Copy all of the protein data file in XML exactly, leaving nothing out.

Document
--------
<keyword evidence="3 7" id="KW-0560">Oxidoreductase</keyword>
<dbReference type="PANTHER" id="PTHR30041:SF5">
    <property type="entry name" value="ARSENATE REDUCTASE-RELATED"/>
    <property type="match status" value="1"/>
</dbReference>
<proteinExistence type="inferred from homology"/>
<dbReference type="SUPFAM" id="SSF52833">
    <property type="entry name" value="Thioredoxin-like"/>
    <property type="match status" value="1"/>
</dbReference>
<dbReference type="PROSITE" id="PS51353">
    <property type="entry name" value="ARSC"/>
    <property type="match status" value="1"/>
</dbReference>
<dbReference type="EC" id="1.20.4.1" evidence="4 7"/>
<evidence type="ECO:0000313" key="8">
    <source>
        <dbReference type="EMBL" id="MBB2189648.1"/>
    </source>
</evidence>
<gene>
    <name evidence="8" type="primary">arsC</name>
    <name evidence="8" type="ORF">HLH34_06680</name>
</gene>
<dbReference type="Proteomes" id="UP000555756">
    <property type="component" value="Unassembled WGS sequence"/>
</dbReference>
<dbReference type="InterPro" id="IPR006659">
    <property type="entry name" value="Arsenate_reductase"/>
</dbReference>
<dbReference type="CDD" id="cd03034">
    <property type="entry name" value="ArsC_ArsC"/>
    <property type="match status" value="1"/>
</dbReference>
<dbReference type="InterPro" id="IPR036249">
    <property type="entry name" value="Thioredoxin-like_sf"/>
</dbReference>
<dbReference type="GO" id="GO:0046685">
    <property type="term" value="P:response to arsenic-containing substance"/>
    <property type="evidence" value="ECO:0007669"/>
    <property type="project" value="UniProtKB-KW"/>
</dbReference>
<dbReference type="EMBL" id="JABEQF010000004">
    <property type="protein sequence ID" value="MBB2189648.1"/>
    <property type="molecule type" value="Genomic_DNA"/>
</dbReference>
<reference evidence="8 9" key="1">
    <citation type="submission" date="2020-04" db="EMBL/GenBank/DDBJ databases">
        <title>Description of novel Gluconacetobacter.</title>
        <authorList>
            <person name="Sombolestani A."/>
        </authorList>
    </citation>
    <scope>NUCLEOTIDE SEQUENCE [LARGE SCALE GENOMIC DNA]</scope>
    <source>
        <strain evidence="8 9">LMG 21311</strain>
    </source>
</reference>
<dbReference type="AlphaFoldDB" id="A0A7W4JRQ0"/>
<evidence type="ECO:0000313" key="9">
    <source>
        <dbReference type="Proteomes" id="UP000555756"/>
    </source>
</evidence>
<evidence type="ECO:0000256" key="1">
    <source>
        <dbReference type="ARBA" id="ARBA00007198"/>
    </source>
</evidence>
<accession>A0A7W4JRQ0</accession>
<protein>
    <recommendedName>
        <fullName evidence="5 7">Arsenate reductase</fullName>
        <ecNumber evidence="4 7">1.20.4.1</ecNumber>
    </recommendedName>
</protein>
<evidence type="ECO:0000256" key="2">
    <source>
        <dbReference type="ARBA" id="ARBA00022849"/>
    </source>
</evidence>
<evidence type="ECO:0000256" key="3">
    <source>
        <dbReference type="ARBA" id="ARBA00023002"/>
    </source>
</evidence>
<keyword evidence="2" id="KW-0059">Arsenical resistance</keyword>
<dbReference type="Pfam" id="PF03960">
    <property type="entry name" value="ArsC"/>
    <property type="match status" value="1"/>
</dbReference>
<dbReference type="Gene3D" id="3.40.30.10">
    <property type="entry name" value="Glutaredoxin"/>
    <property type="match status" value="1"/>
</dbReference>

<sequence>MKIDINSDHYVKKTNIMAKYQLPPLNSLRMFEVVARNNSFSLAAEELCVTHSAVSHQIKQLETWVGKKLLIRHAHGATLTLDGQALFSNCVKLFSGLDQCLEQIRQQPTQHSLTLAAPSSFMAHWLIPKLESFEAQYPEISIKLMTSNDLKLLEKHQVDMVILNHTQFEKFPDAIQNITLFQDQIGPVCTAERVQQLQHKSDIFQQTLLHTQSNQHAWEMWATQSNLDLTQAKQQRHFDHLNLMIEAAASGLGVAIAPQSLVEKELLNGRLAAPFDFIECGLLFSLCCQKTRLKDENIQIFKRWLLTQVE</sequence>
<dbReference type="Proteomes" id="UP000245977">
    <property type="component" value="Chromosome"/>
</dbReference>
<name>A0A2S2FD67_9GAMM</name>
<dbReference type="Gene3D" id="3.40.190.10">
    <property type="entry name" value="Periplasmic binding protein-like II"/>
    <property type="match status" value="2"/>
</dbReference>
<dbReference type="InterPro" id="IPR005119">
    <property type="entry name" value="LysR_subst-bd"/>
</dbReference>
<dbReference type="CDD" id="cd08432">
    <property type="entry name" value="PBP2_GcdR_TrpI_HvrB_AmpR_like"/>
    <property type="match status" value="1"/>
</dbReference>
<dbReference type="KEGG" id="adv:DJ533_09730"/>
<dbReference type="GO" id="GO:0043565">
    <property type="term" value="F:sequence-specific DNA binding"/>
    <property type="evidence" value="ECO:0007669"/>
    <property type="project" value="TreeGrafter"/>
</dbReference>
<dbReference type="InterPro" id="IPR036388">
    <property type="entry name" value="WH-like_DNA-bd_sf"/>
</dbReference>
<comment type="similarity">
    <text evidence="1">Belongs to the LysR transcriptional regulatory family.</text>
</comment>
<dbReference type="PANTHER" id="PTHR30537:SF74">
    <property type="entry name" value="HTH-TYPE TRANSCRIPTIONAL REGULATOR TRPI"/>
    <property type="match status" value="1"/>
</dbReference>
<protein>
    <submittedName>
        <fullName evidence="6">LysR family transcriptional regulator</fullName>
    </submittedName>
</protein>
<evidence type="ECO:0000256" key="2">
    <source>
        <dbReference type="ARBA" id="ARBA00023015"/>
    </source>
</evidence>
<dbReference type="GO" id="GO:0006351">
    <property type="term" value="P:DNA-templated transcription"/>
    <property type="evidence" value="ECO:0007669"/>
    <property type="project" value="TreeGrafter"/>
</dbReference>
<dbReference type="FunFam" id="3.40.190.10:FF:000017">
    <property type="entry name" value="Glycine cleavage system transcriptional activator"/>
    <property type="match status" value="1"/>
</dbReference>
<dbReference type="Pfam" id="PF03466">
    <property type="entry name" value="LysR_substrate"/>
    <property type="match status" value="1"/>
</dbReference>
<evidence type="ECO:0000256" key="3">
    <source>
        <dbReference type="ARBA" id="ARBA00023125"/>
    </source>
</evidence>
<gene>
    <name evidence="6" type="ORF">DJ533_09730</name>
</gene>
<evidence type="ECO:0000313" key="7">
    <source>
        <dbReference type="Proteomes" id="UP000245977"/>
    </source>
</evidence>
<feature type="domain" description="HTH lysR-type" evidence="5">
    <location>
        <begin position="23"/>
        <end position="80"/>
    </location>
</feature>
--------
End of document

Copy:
<keyword evidence="3 7" id="KW-0560">Oxidoreductase</keyword>
<dbReference type="PANTHER" id="PTHR30041:SF5">
    <property type="entry name" value="ARSENATE REDUCTASE-RELATED"/>
    <property type="match status" value="1"/>
</dbReference>
<proteinExistence type="inferred from homology"/>
<dbReference type="SUPFAM" id="SSF52833">
    <property type="entry name" value="Thioredoxin-like"/>
    <property type="match status" value="1"/>
</dbReference>
<dbReference type="PROSITE" id="PS51353">
    <property type="entry name" value="ARSC"/>
    <property type="match status" value="1"/>
</dbReference>
<dbReference type="EC" id="1.20.4.1" evidence="4 7"/>
<evidence type="ECO:0000313" key="8">
    <source>
        <dbReference type="EMBL" id="MBB2189648.1"/>
    </source>
</evidence>
<gene>
    <name evidence="8" type="primary">arsC</name>
    <name evidence="8" type="ORF">HLH34_06680</name>
</gene>
<dbReference type="Proteomes" id="UP000555756">
    <property type="component" value="Unassembled WGS sequence"/>
</dbReference>
<dbReference type="InterPro" id="IPR006659">
    <property type="entry name" value="Arsenate_reductase"/>
</dbReference>
<dbReference type="CDD" id="cd03034">
    <property type="entry name" value="ArsC_ArsC"/>
    <property type="match status" value="1"/>
</dbReference>
<dbReference type="InterPro" id="IPR036249">
    <property type="entry name" value="Thioredoxin-like_sf"/>
</dbReference>
<dbReference type="GO" id="GO:0046685">
    <property type="term" value="P:response to arsenic-containing substance"/>
    <property type="evidence" value="ECO:0007669"/>
    <property type="project" value="UniProtKB-KW"/>
</dbReference>
<dbReference type="EMBL" id="JABEQF010000004">
    <property type="protein sequence ID" value="MBB2189648.1"/>
    <property type="molecule type" value="Genomic_DNA"/>
</dbReference>
<reference evidence="8 9" key="1">
    <citation type="submission" date="2020-04" db="EMBL/GenBank/DDBJ databases">
        <title>Description of novel Gluconacetobacter.</title>
        <authorList>
            <person name="Sombolestani A."/>
        </authorList>
    </citation>
    <scope>NUCLEOTIDE SEQUENCE [LARGE SCALE GENOMIC DNA]</scope>
    <source>
        <strain evidence="8 9">LMG 21311</strain>
    </source>
</reference>
<dbReference type="AlphaFoldDB" id="A0A7W4JRQ0"/>
<evidence type="ECO:0000313" key="9">
    <source>
        <dbReference type="Proteomes" id="UP000555756"/>
    </source>
</evidence>
<evidence type="ECO:0000256" key="1">
    <source>
        <dbReference type="ARBA" id="ARBA00007198"/>
    </source>
</evidence>
<accession>A0A7W4JRQ0</accession>
<protein>
    <recommendedName>
        <fullName evidence="5 7">Arsenate reductase</fullName>
        <ecNumber evidence="4 7">1.20.4.1</ecNumber>
    </recommendedName>
</protein>
<evidence type="ECO:0000256" key="2">
    <source>
        <dbReference type="ARBA" id="ARBA00022849"/>
    </source>
</evidence>
<evidence type="ECO:0000256" key="3">
    <source>
        <dbReference type="ARBA" id="ARBA00023002"/>
    </source>
</evidence>
<keyword evidence="2" id="KW-0059">Arsenical resistance</keyword>
<dbReference type="Pfam" id="PF03960">
    <property type="entry name" value="ArsC"/>
    <property type="match status" value="1"/>
</dbReference>
<dbReference type="Gene3D" id="3.40.30.10">
    <property type="entry name" value="Glutaredoxin"/>
    <property type="match status" value="1"/>
</dbReference>

<sequence>MKIDINSDHYVKKTNIMAKYQLPPLNSLRMFEVVARNNSFSLAAEELCVTHSAVSHQIKQLETWVGKKLLIRHAHGATLTLDGQALFSNCVKLFSGLDQCLEQIRQQPTQHSLTLAAPSSFMAHWLIPKLESFEAQYPEISIKLMTSNDLKLLEKHQVDMVILNHTQFEKFPDAIQNITLFQDQIGPVCTAERVQQLQHKSDIFQQTLLHTQSNQHAWEMWATQSNLDLTQAKQQRHFDHLNLMIEAAASGLGVAIAPQSLVEKELLNGRLAAPFDFIECGLLFSLCCQKTRLKDENIQIFKRWLLTQVE</sequence>
<dbReference type="Proteomes" id="UP000245977">
    <property type="component" value="Chromosome"/>
</dbReference>
<name>A0A2S2FD67_9GAMM</name>
<dbReference type="Gene3D" id="3.40.190.10">
    <property type="entry name" value="Periplasmic binding protein-like II"/>
    <property type="match status" value="2"/>
</dbReference>
<dbReference type="InterPro" id="IPR005119">
    <property type="entry name" value="LysR_subst-bd"/>
</dbReference>
<dbReference type="CDD" id="cd08432">
    <property type="entry name" value="PBP2_GcdR_TrpI_HvrB_AmpR_like"/>
    <property type="match status" value="1"/>
</dbReference>
<dbReference type="KEGG" id="adv:DJ533_09730"/>
<dbReference type="GO" id="GO:0043565">
    <property type="term" value="F:sequence-specific DNA binding"/>
    <property type="evidence" value="ECO:0007669"/>
    <property type="project" value="TreeGrafter"/>
</dbReference>
<dbReference type="InterPro" id="IPR036388">
    <property type="entry name" value="WH-like_DNA-bd_sf"/>
</dbReference>
<comment type="similarity">
    <text evidence="1">Belongs to the LysR transcriptional regulatory family.</text>
</comment>
<dbReference type="PANTHER" id="PTHR30537:SF74">
    <property type="entry name" value="HTH-TYPE TRANSCRIPTIONAL REGULATOR TRPI"/>
    <property type="match status" value="1"/>
</dbReference>
<protein>
    <submittedName>
        <fullName evidence="6">LysR family transcriptional regulator</fullName>
    </submittedName>
</protein>
<evidence type="ECO:0000256" key="2">
    <source>
        <dbReference type="ARBA" id="ARBA00023015"/>
    </source>
</evidence>
<dbReference type="GO" id="GO:0006351">
    <property type="term" value="P:DNA-templated transcription"/>
    <property type="evidence" value="ECO:0007669"/>
    <property type="project" value="TreeGrafter"/>
</dbReference>
<dbReference type="FunFam" id="3.40.190.10:FF:000017">
    <property type="entry name" value="Glycine cleavage system transcriptional activator"/>
    <property type="match status" value="1"/>
</dbReference>
<dbReference type="Pfam" id="PF03466">
    <property type="entry name" value="LysR_substrate"/>
    <property type="match status" value="1"/>
</dbReference>
<evidence type="ECO:0000256" key="3">
    <source>
        <dbReference type="ARBA" id="ARBA00023125"/>
    </source>
</evidence>
<gene>
    <name evidence="6" type="ORF">DJ533_09730</name>
</gene>
<evidence type="ECO:0000313" key="7">
    <source>
        <dbReference type="Proteomes" id="UP000245977"/>
    </source>
</evidence>
<feature type="domain" description="HTH lysR-type" evidence="5">
    <location>
        <begin position="23"/>
        <end position="80"/>
    </location>
</feature>